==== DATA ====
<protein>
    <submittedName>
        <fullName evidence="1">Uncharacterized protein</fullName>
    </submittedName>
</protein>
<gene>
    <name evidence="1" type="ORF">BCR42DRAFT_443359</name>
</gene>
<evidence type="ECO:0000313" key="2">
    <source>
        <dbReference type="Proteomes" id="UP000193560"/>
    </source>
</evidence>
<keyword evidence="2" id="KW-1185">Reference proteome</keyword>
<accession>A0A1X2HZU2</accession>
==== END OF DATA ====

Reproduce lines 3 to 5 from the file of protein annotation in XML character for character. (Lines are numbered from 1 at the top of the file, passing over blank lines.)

        <fullName evidence="1">Uncharacterized protein</fullName>
    </submittedName>
</protein>